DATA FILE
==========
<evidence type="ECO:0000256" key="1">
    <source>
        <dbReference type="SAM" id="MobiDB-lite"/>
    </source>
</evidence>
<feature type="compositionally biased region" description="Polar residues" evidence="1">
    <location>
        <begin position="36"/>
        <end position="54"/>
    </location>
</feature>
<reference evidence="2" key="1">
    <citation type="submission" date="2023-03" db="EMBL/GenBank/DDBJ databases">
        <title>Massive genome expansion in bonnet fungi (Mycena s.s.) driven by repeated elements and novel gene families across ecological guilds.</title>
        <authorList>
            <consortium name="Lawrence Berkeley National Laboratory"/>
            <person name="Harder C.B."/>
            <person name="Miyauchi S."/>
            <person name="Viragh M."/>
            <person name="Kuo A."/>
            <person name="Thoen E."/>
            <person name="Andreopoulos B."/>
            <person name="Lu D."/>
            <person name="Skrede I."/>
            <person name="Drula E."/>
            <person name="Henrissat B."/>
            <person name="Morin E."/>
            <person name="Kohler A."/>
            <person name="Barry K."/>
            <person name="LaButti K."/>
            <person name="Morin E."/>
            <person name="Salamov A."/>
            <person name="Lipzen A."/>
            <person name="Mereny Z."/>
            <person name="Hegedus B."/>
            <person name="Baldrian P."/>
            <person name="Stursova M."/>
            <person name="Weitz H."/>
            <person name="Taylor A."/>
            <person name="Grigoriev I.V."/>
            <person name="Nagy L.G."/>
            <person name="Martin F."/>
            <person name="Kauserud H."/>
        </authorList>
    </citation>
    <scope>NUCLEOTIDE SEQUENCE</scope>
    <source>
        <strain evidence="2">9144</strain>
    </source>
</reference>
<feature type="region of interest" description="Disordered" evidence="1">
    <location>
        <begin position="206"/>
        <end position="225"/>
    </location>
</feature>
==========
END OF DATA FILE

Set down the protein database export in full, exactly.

<evidence type="ECO:0000256" key="1">
    <source>
        <dbReference type="SAM" id="MobiDB-lite"/>
    </source>
</evidence>
<feature type="compositionally biased region" description="Polar residues" evidence="1">
    <location>
        <begin position="36"/>
        <end position="54"/>
    </location>
</feature>
<reference evidence="2" key="1">
    <citation type="submission" date="2023-03" db="EMBL/GenBank/DDBJ databases">
        <title>Massive genome expansion in bonnet fungi (Mycena s.s.) driven by repeated elements and novel gene families across ecological guilds.</title>
        <authorList>
            <consortium name="Lawrence Berkeley National Laboratory"/>
            <person name="Harder C.B."/>
            <person name="Miyauchi S."/>
            <person name="Viragh M."/>
            <person name="Kuo A."/>
            <person name="Thoen E."/>
            <person name="Andreopoulos B."/>
            <person name="Lu D."/>
            <person name="Skrede I."/>
            <person name="Drula E."/>
            <person name="Henrissat B."/>
            <person name="Morin E."/>
            <person name="Kohler A."/>
            <person name="Barry K."/>
            <person name="LaButti K."/>
            <person name="Morin E."/>
            <person name="Salamov A."/>
            <person name="Lipzen A."/>
            <person name="Mereny Z."/>
            <person name="Hegedus B."/>
            <person name="Baldrian P."/>
            <person name="Stursova M."/>
            <person name="Weitz H."/>
            <person name="Taylor A."/>
            <person name="Grigoriev I.V."/>
            <person name="Nagy L.G."/>
            <person name="Martin F."/>
            <person name="Kauserud H."/>
        </authorList>
    </citation>
    <scope>NUCLEOTIDE SEQUENCE</scope>
    <source>
        <strain evidence="2">9144</strain>
    </source>
</reference>
<feature type="region of interest" description="Disordered" evidence="1">
    <location>
        <begin position="206"/>
        <end position="225"/>
    </location>
</feature>